Monday, June 14, 2010

The Phaneuf Era

Darryl Sittler, Rick Vaive, Wendel Clark, Doug Gilmour, Mats Sundin and Dion Phaneuf.

One of these things is not like the other.

On Monday, June 14th Dion Phaneuf was announced as the newest captain of my beloved Toronto Maple Leafs. To mark the occasion, Phaneuf read from prepared remarks with all the earnestness and awkwardness of a grade four student's first speech arts class.

I think Phaneuf is a serviceable hockey player. Coach Ron Wilson and GM Brian Burke are rather enamoured with him and their opinion counts for a whole lot more than mine. But I do have two concerns with Phaneuf wearing the C.

  1. A one-time Norris trophy nominee, Phaneuf needs to re-establish his game as one of the premiere d-men in the NHL. Is the added responsibility and pressure of being captain going to help or hinder him?
  2. Does he have the softer, off-ice skills to be the face of the Leaf franchise?
Restoring his game

Phaneuf's point totals have declined year over year for two straight seasons and his goals have been in decline for three straight. He's gone from a Norris nominated defenceman to being traded to the Leafs for an assorted pile of meh.

Given the voraciousness and non-stop coverage of the Toronto media market, is piling yet more expectations on Phaneuf's shoulders the best way for him to get his so-called game back?

Phaneuf responded to the media and overall attention of playing in hockey-mad Toronto by scoring 2 goals in 26 games, that's despite playing over 26 minutes a night.

To my eyes, he didn't appear to thrive on the new pressure and attention of playing in TO, but it's not like I have game film of his last few years in Calgary. (It should also be noted that he shot an abysmal 2.3% in Toronto and will likely regress to his norm of about 6% next year. No doubt, many will ascribe his renewed goal scoring production to the bright shiny C that has been freshly affixed to the front of his jersey. Don't believe it).

Phaneuf desperately needs to get his A-game back. I'm not sure giving him more pressure, more spotlight and more expectations is the best way for to help make that happen.

Handling the spotlight

My second concern with Phaneuf as captain is somewhat related, but rather than getting his own game back on track in this hockey mad market, I wonder if he has the stuff to be the so-called player face of the franchise.

If his speech at the newser is anything to go by, this is not a man that will impress in the scrums, shield his fellow players when they need it or distract the media hordes when things on the ice aren't going well. He may steal the pucks to draw media attention away from a loss, but I have the feeling he'd do it in warm-up.

Maybe it's just me, but I prefer my leaders to be a bit more cerebreal or for them to burn with a passion for hockey. When I looked in Wendel Clark's or Doug Gimour's eyes, I got the feeling they'd do anything to win. When I look in Dion's eyes, I get the feling he's having trouble sounding out a multi-syllabic compound word.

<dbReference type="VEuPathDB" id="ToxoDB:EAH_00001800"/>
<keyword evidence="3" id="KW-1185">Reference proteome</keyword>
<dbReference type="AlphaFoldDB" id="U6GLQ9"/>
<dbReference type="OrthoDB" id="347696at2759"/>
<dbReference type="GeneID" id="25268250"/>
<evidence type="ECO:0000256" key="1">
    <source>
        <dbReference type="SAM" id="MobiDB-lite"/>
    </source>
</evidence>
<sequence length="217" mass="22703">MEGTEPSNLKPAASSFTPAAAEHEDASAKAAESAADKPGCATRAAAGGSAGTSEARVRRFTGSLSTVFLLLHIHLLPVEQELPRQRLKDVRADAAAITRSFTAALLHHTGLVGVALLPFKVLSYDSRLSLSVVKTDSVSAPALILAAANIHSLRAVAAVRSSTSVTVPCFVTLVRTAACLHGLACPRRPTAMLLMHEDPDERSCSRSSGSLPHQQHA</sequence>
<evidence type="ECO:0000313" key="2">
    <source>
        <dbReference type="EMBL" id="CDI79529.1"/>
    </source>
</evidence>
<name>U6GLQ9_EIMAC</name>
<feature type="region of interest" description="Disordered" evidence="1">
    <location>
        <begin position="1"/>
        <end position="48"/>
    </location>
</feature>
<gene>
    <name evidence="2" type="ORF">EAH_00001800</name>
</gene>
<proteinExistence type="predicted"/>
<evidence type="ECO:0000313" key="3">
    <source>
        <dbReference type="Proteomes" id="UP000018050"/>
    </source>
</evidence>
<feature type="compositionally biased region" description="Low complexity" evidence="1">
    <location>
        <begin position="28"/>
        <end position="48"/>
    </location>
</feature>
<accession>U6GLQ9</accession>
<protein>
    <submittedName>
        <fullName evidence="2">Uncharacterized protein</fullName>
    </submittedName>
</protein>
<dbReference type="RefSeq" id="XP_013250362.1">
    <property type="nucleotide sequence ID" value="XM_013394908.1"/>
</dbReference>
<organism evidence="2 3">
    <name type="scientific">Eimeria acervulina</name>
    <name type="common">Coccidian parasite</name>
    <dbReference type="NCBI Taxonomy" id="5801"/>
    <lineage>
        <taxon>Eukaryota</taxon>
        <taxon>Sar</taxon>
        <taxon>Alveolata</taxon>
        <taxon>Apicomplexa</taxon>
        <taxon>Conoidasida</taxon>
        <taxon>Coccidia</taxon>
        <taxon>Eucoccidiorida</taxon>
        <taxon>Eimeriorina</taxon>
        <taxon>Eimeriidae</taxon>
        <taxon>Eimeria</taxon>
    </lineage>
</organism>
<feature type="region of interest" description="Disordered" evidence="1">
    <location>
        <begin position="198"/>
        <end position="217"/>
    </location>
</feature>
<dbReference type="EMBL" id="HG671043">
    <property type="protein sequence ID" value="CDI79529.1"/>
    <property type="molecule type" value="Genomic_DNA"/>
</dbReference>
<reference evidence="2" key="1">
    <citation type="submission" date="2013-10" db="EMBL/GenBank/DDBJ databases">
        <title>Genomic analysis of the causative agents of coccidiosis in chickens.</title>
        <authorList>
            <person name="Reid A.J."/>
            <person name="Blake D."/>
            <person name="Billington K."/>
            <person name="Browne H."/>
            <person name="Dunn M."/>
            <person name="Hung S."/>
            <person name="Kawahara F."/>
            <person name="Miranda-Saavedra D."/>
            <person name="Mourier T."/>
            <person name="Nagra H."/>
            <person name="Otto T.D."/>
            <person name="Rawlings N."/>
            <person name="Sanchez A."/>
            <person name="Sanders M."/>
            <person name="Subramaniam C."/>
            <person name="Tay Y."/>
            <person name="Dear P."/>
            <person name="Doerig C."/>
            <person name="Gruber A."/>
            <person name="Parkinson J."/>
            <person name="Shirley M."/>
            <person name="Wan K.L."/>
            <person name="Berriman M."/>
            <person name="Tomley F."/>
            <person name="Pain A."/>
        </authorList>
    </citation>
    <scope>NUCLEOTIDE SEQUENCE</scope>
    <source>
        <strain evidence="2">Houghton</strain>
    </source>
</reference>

I don't suppose it matters much. The Leafs won't get better until the get more talent and several great players have worn the C in Toronto while the team crashed and burned.

One look around the NHL at the list of captains doesn't leave much to be impressed, or alternately, worried about.

How many Leaf Captains?

The Globe and Mail said Phaneuf is the 17th captain of the Leafs; the CBC said he's the 18th...here's the wiki list:
  1. Bert Corbeau, 1927
  2. Hap Day, 1927–37
  3. Charlie Conacher, 1937–38
  4. Red Horner, 1938–40
  5. Syl Apps, 1940–43
  6. Bob Davidson, 1943–45
  7. Ted Kennedy, 1948–55
  8. Sid Smith, 1955–56
  9. Jimmy Thomson, 1956–57
    Ted Kennedy, 1957
  10. George Armstrong, 1957–69
  11. Dave Keon, 1969–75
  12. Darryl Sittler, 1975–79
  13. Rick Vaive, 1982–86
  14. Rob Ramage, 1989–91
  15. Wendel Clark, 1991–94
  16. Doug Gilmour, 1994–97
  17. Mats Sundin, 1997–2008
  18. Dion Phaneuf, 2010
I do wonder what the correct total is?

21 comments:

  1. Yeah, Wikipedia's all over the place too. They called Sundin the sixteenth Captain so I called Phaneuf 17 over on the blog.

    Whatever.

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  2. Anonymous6:20 p.m.

    The leafs said that he's the 18th leaf captain and 22nd overall (assuming they're counting the st pats as well?)
    but then they also say we only have 11 Stanley Cups.

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  3. Well some of the captains served twice which causes the confusion. Apps and Kennedy served twice. So do you double count them?

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  4. Stephen8:56 a.m.

    Re the media skills.

    1) He just needs to be willing to answer all questions. Nobody says he has to be Winston Churchill, thats a media need not anybody elses.

    2) Doug Gilmour and Wendel were hardly the most articulate guys after a loss, Gilmour in particular.

    3) Does he care about winning?, that remains to be seen but evidence so far seems to be a strong affirmative.